Is there a name for this chess tactic?

  • #1
    [COMMENT DELETED]
  • #2

    you can call it a scholar's mate, even though it didn't seem to happen in a very usual move order.

  • #3

    That tactic is called checkmate. It looks similar to the Scholar's Mate.

  • #4

    Oh okay thanks! Doggy_Style: Yes of course, checkmate. A name such as scholar's mate is what I was looking for.

  • #5
    starlyng wrote:

    Doggy_Style: Yes of course, checkmate.

    Expect humour of all kinds, in these forums (even the deadpan variety). Wink

  • #6

    Auf Deutsch we call that Schäfermatt.  That is literally "Shepard mate." 

  • #7
    Doggy_Style wrote:
    starlyng wrote:

    Doggy_Style: Yes of course, checkmate.

    Expect humour of all kinds, in these forums (even the deadpan variety).

    Just don't expect it to be well received.

  • #8
    TheGrobe wrote:
    Doggy_Style wrote:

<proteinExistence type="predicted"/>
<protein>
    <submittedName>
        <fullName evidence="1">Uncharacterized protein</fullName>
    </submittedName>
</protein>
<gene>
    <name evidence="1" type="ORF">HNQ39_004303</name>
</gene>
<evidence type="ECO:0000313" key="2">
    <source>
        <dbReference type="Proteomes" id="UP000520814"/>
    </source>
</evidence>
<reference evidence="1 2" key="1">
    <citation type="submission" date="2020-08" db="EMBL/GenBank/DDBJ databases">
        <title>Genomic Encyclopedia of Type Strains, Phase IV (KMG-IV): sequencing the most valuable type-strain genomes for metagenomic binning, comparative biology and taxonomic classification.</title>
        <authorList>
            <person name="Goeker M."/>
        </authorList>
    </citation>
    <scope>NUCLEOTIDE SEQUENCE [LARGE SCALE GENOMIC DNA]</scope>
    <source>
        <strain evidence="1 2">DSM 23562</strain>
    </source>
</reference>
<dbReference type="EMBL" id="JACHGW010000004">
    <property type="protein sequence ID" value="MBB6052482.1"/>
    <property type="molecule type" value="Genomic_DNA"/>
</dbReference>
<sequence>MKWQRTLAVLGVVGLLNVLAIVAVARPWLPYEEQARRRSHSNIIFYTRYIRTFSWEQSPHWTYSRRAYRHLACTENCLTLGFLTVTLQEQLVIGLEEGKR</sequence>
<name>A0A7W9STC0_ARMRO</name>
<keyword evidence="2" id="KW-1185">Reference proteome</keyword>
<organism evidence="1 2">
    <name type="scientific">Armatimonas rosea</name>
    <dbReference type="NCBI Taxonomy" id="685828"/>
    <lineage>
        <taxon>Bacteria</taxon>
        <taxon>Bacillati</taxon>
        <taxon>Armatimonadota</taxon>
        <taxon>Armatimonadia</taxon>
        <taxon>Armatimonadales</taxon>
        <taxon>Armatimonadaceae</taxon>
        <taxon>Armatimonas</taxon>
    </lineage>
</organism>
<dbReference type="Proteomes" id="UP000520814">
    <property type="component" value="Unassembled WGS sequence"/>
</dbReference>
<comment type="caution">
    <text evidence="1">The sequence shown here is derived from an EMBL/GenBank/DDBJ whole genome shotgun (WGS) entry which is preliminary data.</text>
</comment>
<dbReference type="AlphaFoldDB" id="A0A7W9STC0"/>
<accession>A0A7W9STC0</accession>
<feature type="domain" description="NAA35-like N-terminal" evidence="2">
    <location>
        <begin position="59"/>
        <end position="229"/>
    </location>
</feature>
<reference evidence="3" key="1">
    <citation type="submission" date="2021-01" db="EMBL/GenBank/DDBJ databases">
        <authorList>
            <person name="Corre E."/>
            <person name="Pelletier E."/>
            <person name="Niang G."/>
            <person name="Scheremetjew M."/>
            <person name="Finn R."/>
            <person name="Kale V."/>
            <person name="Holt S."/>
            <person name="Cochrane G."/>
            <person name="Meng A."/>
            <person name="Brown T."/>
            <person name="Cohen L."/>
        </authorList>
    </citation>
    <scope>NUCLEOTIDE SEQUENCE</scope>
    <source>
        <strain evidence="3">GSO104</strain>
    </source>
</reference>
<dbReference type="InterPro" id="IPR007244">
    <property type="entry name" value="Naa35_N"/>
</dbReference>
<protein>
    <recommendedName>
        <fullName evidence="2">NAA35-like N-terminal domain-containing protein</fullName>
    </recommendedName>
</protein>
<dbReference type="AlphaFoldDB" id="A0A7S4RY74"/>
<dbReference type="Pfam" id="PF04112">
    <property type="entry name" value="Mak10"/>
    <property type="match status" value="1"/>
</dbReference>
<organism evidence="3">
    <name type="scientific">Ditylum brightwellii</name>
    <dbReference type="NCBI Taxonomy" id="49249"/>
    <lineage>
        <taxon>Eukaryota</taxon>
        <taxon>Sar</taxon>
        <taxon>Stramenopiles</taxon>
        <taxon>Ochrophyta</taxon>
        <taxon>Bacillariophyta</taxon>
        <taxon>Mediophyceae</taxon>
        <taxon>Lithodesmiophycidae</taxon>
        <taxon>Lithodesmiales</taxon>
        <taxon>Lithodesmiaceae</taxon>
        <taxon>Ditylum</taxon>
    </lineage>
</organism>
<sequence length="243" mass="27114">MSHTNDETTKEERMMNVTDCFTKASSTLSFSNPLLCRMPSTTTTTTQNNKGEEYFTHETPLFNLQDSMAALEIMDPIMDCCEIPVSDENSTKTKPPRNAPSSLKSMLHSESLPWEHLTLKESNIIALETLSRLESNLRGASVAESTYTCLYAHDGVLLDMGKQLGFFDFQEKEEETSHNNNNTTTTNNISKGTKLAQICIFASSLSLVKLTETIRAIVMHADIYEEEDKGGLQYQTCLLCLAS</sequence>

starlyng wrote:

    Doggy_Style: Yes of course, checkmate.

    Expect humour of all kinds, in these forums (even the deadpan variety).

    Just don't expect it to be well received.

    Thanks for the tip.

  • #9

    Not even going to start on fools mate here.

  • #10

    hahahahaa

  • #11
    Schachkaempfer wrote:

    Auf Deutsch we call that Schäfermatt.  That is literally "Shepard mate." 

    Interesting, it's the same in Dutch. Herdersmat!

  • #12

    i stick with a classic, e4 could anybody tell me what that is called?Cool

  • #13

    It is called a "King's Pawn Opening."

  • #14

    Don't tell me that image is the end position of a real 'serious' game.

  • #15

    My rating here is 809. What do you think.

  • #16

    Well-done! 

  • #17

    I hear ASU is a great party school! 

  • #18

    Actually, 1. e3 itself is known as the Van't Kruijs Opening.

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